Chatham Remembrance Day parade will be policed says Kent force
Police have said they will continue to support the Chatham Remembrance Day parade but the route may have to be changed.
Cllr Vince Maple claimed the event could be cancelled because Kent Police will no longer automatically marshal ceremonies unless there is a public order risk.
The Medway Labour leader wrote to crime commissioner Ann Barnes last week, urging her to reconsider.
But police have now said they were always going to provide officers for the event.
Chatham Remembrance Day parade
Yesterday, the force said it will continue to have a presence at more than 70 Remembrance parades across the county and will provide support and guidance to organisers, including Chatham.
Cllr Vince Maple said this was not the message he was given on Friday.
He added: “I was told it would not be policed. But I’m pleased we have now got the matter clarified.”
Officers have had a number of meetings with the organisers since July and remain in on-going discussions about the route of this year’s event.
Organisers want to stick with the historic route, which goes from Richard Street, along the High Street, into Railway Street, and then heads to Victoria Gardens along Fort Pitt Street.
But police want the parade to take an alternative route which includes a much steeper hill.
Cllr Maple said: “The alternative route is just not practically possible. The parade includes young children carrying standards and older veterans.
“I’m happy to have further conversations with the police and event organisers to discuss this.”
Remembrance Day service at Victoria Gardens
Chief Inspector Bryan Whittaker said: “Kent Police is committed to supporting organisers in the running of their event and have provided suggested alternative routes that are practical, safe and can be resourced by police and marshals.
"The current proposal would see an increase in the number of officers required to police the event.
“I am disappointed that after months of negotiations and discussions in which these suggestions have been put forward, that there has been a breakdown in communication at this late stage.”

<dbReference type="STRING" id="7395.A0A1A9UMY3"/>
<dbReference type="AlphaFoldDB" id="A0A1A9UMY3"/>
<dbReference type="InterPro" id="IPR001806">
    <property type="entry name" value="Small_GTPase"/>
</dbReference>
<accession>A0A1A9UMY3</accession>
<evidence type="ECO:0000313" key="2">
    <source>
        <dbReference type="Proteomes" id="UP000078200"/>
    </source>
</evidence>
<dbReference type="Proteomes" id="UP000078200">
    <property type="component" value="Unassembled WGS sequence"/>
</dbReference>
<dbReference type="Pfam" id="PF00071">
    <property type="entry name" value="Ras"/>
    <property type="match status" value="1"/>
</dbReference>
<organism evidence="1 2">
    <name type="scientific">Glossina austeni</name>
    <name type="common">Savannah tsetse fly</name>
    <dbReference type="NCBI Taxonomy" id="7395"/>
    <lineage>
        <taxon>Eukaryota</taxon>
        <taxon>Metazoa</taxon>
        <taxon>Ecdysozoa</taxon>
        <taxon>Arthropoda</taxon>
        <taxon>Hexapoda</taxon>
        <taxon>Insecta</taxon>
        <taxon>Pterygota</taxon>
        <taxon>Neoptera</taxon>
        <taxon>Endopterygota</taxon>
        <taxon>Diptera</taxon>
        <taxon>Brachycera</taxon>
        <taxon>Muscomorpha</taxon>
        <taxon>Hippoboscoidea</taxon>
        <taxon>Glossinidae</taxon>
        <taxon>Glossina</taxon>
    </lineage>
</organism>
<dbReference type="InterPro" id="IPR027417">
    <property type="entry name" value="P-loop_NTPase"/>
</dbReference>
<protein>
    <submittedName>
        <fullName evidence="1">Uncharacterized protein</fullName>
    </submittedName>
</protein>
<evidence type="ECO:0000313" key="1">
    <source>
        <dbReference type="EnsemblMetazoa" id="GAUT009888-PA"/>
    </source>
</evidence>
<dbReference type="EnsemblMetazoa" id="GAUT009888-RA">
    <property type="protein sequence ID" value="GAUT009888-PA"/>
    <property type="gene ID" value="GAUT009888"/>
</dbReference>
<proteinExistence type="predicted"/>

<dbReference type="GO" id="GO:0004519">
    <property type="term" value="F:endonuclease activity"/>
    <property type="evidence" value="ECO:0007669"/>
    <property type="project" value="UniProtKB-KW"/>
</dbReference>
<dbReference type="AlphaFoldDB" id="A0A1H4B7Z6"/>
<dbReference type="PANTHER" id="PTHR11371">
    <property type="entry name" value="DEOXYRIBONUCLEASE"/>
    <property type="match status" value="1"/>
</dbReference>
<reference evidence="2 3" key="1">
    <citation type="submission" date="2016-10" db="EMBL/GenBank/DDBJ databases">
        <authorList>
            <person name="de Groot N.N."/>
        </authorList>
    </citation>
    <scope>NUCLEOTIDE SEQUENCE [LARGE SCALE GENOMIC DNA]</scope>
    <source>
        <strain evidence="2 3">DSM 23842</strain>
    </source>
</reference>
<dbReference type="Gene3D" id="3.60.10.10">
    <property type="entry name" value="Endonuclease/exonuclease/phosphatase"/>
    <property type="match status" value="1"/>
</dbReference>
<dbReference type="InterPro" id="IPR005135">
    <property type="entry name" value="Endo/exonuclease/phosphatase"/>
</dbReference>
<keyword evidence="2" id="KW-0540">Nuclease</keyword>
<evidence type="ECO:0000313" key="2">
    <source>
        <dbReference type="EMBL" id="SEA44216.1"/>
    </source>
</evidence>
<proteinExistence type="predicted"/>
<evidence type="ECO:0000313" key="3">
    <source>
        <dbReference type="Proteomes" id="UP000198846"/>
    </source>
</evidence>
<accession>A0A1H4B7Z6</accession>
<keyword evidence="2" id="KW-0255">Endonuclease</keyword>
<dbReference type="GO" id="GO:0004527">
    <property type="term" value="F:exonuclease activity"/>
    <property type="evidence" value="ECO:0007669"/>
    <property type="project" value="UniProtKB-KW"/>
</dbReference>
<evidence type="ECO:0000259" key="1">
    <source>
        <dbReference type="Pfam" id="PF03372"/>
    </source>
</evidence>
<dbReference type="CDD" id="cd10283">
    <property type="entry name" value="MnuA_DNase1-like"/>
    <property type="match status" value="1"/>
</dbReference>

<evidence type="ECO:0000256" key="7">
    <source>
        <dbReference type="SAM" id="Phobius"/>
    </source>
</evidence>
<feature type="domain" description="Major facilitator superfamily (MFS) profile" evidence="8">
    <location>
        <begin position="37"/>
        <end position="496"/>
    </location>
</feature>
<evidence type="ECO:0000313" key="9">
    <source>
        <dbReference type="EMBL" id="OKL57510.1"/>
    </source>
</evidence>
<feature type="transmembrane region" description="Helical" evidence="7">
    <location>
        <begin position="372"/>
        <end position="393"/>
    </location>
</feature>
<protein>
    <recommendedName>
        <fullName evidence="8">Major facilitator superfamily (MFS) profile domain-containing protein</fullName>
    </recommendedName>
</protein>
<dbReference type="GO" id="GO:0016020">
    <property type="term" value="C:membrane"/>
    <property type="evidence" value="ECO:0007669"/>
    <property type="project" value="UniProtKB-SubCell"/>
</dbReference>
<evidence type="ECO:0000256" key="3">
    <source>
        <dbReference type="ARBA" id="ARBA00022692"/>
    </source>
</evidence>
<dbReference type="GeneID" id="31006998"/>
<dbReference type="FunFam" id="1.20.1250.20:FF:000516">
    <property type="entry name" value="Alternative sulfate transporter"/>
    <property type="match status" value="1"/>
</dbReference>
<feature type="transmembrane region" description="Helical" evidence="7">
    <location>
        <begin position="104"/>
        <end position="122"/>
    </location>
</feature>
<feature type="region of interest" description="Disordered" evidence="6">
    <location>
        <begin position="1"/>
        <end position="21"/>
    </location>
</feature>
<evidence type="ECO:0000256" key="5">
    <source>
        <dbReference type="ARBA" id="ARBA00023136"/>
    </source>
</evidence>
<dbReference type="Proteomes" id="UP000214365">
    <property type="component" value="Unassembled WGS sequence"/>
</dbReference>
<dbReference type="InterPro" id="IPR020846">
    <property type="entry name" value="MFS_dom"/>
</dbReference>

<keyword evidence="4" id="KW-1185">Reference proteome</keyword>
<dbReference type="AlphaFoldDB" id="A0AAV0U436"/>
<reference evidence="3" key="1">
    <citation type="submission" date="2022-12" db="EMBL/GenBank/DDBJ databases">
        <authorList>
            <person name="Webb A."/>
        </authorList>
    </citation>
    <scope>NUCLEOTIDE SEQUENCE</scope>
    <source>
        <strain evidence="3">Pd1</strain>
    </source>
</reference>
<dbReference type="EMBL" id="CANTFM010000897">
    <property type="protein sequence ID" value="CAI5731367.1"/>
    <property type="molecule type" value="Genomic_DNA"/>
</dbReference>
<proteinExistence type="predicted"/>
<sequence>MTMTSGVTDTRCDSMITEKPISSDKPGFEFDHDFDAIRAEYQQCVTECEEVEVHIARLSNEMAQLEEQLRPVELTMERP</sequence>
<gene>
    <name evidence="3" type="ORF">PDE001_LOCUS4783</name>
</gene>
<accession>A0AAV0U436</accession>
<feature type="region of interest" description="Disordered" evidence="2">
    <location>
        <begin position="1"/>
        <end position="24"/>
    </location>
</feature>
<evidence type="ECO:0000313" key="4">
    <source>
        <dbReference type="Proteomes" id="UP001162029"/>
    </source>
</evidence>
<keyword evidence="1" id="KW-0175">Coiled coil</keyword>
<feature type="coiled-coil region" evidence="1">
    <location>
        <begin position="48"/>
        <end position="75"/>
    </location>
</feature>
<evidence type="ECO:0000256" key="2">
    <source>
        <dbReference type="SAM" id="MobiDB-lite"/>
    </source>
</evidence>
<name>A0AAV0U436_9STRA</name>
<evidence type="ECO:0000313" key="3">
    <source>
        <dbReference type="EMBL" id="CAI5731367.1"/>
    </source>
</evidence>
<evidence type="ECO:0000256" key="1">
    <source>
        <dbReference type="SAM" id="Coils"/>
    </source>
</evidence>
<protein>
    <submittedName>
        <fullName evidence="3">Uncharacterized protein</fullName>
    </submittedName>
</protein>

New laws mean police across the country have fewer powers to regulate traffic for Remembrance Day parades and are therefore no longer able to automatically provide officers to close roads.
Organisers now have responsibility to organise security and traffic arrangements, arrange for roads to be closed and obtain insurance.
Kent Police said it will support organisers in applying for a road closure notice, which means event organisers can enact the closure.
Ian Learmonth, Chief Constable at Kent Police, said: “We’ve never said these events won’t be policed, what we’ve said is event organisers will be responsible for organising the event.”
“This has been misrepresented by some people, the police are not abandoning any Remembrance Day events, they are really important to us as an organisation.”
Mr Learmonth added: “Kent is a big military county and of course we want to show our respect at this very important time of the year.”
“It’s very unfortunate that this has been presented in the way it has, that suggests Kent police are walking away from it. That is not the case and it has never been the case.”
Kent Police remain adamant policing of the parades will be kept the same as previous years, including the decision to not send officers to small-scale functions.
Mr Learmonth said: “We will have police officers present at all but very few events and those few where we won’t have police officers is because they’re not needed.”
“There shouldn’t be any difference, assuming the organisers do their job.”
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